Assigned to Google
Inventors: Daniel Egnor and Geeta Chaudhry
US Patent Application 20060149800
Published July 6, 2006
Filed: December 30, 2004
A system determines documents that are associated with a location, identifies a group of signals associated with each of the documents, and determines authoritativeness of the documents for the location based on the signals.
Authority Documents Example
Here’s an example that was included at the end of the patent filing.
What signals are looked for when trying to identify the authoritativeness of a page under the process in this patent filing?
An example authoritative page for a location associated with Big Nick’s Pizza Joint located at 123 Main Street, Oakmont, Pa. 15302, might have the following combination of signals which could be used to identify it as a set of authority documents for that location:
- The page is the destination for outlinks from a number of documents that mention all or part of the location or the business name.
- The page is also the destination for outlinks whose anchor text matches all or part of the business name (e.g., Big Nick’s Pizza Joint, Big Nick’s Pizza, Big Nick’s, Big Nick’s Pizza Restaurant, Big Nicks Pizza, and Big Nick Pizza Joint).
- It has a title that matches all or part of the business name (e.g., Big Nick’s Pizza Joint).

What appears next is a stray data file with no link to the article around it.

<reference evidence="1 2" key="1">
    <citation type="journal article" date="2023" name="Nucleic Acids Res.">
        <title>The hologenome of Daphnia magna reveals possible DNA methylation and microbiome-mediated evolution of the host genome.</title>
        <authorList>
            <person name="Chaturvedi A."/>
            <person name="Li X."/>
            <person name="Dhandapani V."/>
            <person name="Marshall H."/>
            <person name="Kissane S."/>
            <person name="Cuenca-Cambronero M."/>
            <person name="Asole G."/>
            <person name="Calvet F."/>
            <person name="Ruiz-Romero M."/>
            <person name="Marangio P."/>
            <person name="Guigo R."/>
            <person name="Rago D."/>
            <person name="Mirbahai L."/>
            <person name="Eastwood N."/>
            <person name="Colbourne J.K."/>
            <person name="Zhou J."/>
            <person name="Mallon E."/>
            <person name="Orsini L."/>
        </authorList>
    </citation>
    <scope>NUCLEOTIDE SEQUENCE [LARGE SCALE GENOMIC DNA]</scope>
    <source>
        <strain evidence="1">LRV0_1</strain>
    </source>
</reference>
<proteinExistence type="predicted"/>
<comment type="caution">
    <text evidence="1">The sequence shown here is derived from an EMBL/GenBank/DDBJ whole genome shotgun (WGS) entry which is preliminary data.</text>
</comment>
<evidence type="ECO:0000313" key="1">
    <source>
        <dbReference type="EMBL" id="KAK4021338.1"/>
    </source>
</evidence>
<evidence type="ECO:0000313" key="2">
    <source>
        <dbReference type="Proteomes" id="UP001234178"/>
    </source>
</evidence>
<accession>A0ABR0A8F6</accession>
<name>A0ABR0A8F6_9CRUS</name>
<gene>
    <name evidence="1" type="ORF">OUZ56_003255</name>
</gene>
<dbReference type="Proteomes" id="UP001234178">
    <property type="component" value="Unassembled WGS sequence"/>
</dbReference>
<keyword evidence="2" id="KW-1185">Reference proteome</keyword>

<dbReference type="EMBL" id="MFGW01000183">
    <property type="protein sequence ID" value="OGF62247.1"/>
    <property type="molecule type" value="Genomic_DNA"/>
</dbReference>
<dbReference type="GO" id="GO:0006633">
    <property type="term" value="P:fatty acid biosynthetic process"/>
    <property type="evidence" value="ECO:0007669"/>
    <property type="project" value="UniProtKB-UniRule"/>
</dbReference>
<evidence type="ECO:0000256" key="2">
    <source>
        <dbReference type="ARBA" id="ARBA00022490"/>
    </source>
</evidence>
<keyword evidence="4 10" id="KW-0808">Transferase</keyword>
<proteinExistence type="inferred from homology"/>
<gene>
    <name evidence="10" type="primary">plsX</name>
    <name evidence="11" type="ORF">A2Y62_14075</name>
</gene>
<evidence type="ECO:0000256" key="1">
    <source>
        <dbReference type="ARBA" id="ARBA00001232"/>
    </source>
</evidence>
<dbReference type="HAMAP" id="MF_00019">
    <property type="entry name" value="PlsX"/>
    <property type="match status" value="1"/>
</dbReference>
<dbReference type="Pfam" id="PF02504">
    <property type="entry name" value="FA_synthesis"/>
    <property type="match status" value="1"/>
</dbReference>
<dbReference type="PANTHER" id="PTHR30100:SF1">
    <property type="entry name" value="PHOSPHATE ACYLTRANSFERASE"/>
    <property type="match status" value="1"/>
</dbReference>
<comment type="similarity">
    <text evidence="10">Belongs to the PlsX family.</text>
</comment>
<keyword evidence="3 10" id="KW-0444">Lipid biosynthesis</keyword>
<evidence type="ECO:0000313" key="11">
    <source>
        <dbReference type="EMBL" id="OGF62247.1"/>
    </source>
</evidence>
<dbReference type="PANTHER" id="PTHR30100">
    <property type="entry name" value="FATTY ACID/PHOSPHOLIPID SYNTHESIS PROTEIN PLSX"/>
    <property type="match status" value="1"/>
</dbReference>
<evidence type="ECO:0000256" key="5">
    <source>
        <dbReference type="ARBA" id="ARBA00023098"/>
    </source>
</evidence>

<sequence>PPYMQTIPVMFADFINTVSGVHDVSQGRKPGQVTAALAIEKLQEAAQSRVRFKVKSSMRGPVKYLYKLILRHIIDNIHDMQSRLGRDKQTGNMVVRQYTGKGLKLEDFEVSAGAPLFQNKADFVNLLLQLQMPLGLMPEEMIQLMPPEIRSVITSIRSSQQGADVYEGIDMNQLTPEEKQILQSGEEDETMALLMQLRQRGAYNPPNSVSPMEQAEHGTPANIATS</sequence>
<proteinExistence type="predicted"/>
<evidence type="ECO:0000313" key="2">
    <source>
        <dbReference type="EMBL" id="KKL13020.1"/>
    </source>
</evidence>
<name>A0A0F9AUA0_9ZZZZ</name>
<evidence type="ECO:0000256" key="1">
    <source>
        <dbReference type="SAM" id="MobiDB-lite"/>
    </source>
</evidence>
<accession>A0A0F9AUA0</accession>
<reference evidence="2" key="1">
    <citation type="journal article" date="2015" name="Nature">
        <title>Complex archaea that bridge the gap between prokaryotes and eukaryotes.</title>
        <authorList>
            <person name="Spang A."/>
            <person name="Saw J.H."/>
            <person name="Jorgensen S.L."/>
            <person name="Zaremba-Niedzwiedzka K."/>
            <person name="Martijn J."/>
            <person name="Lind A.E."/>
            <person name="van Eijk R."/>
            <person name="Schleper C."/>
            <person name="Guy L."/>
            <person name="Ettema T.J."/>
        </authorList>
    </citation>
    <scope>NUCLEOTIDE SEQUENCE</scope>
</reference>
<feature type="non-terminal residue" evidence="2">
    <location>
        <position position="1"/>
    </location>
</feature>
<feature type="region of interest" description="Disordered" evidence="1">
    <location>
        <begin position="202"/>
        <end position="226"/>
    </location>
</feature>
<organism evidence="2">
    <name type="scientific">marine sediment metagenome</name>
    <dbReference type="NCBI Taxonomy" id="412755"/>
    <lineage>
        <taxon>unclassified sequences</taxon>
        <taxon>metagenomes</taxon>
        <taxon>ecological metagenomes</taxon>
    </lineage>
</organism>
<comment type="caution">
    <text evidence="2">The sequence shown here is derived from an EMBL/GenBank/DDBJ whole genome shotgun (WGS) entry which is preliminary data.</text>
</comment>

- The domain name matches all or part of the name of the business name (e.g., www.bignicks.com).
- It is associated with a single location (e.g., 123 Main St., Oakmont, Pa.).
When all the signals are weighted and combined, this particular page may receive a high authoritative score for the location associated with the business Big Nick’s Pizza Joint at the address of 123 Main Street, Oakmont, Pa. 15302.
The Problem This Patent Solves
Most patent filings start off with an introduction that attempts to explain what problem they are solving. Here’s a rough paraphrase of the issue that this one addresses:
When someone wants to find information related to a specific location, they may have difficulties locating authority documents about the location. There are a few reasons, such as the fact that the most authoritative documents:
- Don’t include the address for the location, or;
- Include the address in a sub-document on the same site, or;
- Include the address in text within an image that a search engine can’t spider and index.